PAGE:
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Newcomers make their mark on UK Equity income sector

Newcomers make their mark on UK Equity income sector

The more things change, the more they stay the same, or so it seems among the highest payers in the UK Equity Income sector.

The last time we looked at this sector was at the start of 2016, looking at the five years to December 2015. Of the five funds that distributed the most income in this category in the five years up to December 2015, four kept their places in the latest rankings to November 2016. Of those four funds, two have changed managers since then, which is unusual in a space better known for the longevity of the likes of Citywire A-rated Woodford Investment Management partner Neil Woodford, and Citywire A-rated manager of the Royal London UK Equity Income fund Martin Cholwill.

Fresh blood

The newcomers are Mike Hodgson on the Schroder Income Maximiser fund and Graham Ashby on the Santander Enhanced Income Portfolio. Hodgson replaced Thomas See, who left Schroders in July 2016, while Ashby succeeded Stephen Payne in April last year.

Payne, a Citywire AAA-rated manager when he left Santander, was recruited by Henderson Global Investors, while See departed Schroders in what was announced as a restructuring. See subsequently took Schroders to an employment court in a case the firm is ‘defending vigorously’.

Hodgson and Ashby sit at the top of the table, alongside stalwarts Michael Clark, Citywire A-rated manager of the Fidelity Enhanced Income fund, and the Citywire + rated pair of David Taylor and David Horner on the Chelverton UK Equity Income fund. They are joined by Citywire A-rated Chris Wright’s Premier Optimum Income fund, which has supplanted the Insight Equity Income Booster fund run by Tim Rees.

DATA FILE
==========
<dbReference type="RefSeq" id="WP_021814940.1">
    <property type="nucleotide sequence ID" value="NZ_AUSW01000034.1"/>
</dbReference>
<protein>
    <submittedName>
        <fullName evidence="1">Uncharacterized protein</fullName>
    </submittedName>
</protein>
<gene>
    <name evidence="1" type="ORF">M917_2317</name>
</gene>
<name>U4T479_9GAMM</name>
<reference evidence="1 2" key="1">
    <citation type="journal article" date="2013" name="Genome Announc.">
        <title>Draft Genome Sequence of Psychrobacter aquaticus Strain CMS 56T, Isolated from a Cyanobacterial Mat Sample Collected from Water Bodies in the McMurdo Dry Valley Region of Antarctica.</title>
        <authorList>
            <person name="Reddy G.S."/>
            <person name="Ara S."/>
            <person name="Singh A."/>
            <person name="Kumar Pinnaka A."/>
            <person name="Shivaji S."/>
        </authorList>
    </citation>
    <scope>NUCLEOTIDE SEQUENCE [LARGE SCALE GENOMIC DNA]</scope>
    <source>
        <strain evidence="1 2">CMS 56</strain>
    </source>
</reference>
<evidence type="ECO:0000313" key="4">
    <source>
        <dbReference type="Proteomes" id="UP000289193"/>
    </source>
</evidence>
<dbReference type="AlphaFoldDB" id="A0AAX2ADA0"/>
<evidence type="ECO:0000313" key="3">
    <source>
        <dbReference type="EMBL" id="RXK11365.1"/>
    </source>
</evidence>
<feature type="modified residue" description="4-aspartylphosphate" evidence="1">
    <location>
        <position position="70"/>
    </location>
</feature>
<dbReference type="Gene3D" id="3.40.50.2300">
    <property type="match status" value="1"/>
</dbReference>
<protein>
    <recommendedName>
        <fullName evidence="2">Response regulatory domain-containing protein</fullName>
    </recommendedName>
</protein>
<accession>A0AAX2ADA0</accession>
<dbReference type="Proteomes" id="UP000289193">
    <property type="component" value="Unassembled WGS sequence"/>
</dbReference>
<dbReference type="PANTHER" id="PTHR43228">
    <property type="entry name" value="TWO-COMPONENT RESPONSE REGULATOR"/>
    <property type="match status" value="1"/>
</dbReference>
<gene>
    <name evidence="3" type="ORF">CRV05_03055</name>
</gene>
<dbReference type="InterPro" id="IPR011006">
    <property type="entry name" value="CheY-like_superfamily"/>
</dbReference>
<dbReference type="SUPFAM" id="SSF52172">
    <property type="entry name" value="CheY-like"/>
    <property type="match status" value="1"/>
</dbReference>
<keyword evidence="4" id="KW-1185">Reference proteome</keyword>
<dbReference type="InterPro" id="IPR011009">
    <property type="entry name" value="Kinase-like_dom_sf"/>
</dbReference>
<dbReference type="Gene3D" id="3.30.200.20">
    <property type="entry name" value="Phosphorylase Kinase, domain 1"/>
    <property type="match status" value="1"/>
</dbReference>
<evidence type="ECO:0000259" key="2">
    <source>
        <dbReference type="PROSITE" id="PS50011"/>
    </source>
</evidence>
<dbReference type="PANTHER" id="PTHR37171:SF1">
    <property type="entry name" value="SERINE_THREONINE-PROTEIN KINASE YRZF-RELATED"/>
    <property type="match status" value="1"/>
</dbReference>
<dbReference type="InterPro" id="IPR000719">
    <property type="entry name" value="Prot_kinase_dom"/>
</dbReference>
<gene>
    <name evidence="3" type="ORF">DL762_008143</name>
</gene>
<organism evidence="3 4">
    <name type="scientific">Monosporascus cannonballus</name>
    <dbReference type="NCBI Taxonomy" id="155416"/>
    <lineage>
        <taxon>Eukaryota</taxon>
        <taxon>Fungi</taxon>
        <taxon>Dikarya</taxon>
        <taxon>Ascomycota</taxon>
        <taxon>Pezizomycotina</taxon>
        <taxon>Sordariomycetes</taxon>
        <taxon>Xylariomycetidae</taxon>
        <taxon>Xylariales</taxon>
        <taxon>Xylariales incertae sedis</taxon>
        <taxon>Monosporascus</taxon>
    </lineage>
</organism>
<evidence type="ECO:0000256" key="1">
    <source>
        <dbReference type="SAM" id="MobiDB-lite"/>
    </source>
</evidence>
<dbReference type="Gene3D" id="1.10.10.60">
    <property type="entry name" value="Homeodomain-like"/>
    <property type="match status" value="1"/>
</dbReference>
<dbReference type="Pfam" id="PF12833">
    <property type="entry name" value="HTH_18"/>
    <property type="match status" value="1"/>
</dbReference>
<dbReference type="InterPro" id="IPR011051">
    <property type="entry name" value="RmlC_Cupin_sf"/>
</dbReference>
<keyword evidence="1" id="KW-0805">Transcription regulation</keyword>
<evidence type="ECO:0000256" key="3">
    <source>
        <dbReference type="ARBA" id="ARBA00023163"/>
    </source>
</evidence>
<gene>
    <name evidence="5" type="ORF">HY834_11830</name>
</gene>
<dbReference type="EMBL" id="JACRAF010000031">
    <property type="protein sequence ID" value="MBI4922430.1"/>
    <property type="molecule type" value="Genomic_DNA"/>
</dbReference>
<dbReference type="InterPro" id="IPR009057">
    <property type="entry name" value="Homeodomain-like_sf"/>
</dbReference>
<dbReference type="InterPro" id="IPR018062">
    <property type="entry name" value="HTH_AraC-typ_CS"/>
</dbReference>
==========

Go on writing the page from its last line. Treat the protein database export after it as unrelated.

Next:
Despite the new faces, the links between today’s top income producers and those of 2015 are words such as ‘enhanced’ and ‘maximiser’. An internet search for products described in such terms may raise eyebrows, but applied to portfolios they undoubtedly raise incomes.

Predictive purchasing

Four of these funds, the Premier, Schroders, Fidelity and Santander strategies, employ derivatives in some way to boost their distributions, typically by writing call options. This procedure entails selling to other investors the right, but not the obligation, to buy some of the shares held in the fund’s portfolio for an agreed price.

The money a fund earns from doing this can be distributed to the fund’s investors to increase its yield. The drawback of this process is if the option buyers exercise their rights, the fund misses out on some capital growth.

For example, consider a fund owning shares that trade at 100p each. Another investor expects those shares to hit 200p within a year, but rather than taking the risk of buying them outright pays a few pennies for the right to buy them for 150p if they reach 200p within an agreed timeframe. If they do not, the fund keeps the shares and those pennies. If they do, the fund has to sell shares worth 200p for 150p, missing out on the full appreciation for only those few pennies paid earlier.

As the total returns from these enhanced funds show, this is not a hypothetical risk. Despite their strong income records, the Fidelity, Premier and Santander funds undershot the average total return of 73.4% in this sector over the past five years. The Schroders fund did beat that average though.

Size matters

The Chelverton UK Equity Income fund takes a more conventional approach, albeit with exceptional results. As well as the income performance, the fund has posted the highest total return in the entire sector over the past five years.

Although not a purely mid or small-cap mandate, the fund’s portfolio is biased towards the lower end of the capitalisation spectrum. Less than a third of its assets are in companies larger than £1 billion, with 46% in stocks smaller than £500 million.

Managers Taylor and Horner said the market’s recent rotation may suit their fund, although they have to contend with a countervailing aversion to smaller companies. ‘We have already seen the first signs of a shift from the bond-proxy equities into sectors and stocks more geared to benefit from fiscal stimulus,’ they said.

‘At the margin, a switch from quality growth into more value-orientated stocks should benefit our portfolio. But we understand that the noise surrounding Brexit negotiations continues to present a headwind for small and mid-cap
share prices.’

Offsetting that to some degree is a nascent takeover revival, with the weaker pound encouraging overseas firms to acquire British targets. Two stocks in the Chelverton portfolio, industrial supplies firm Brammer, and aerial work platform manufacturers Lavendon, have already received offers.

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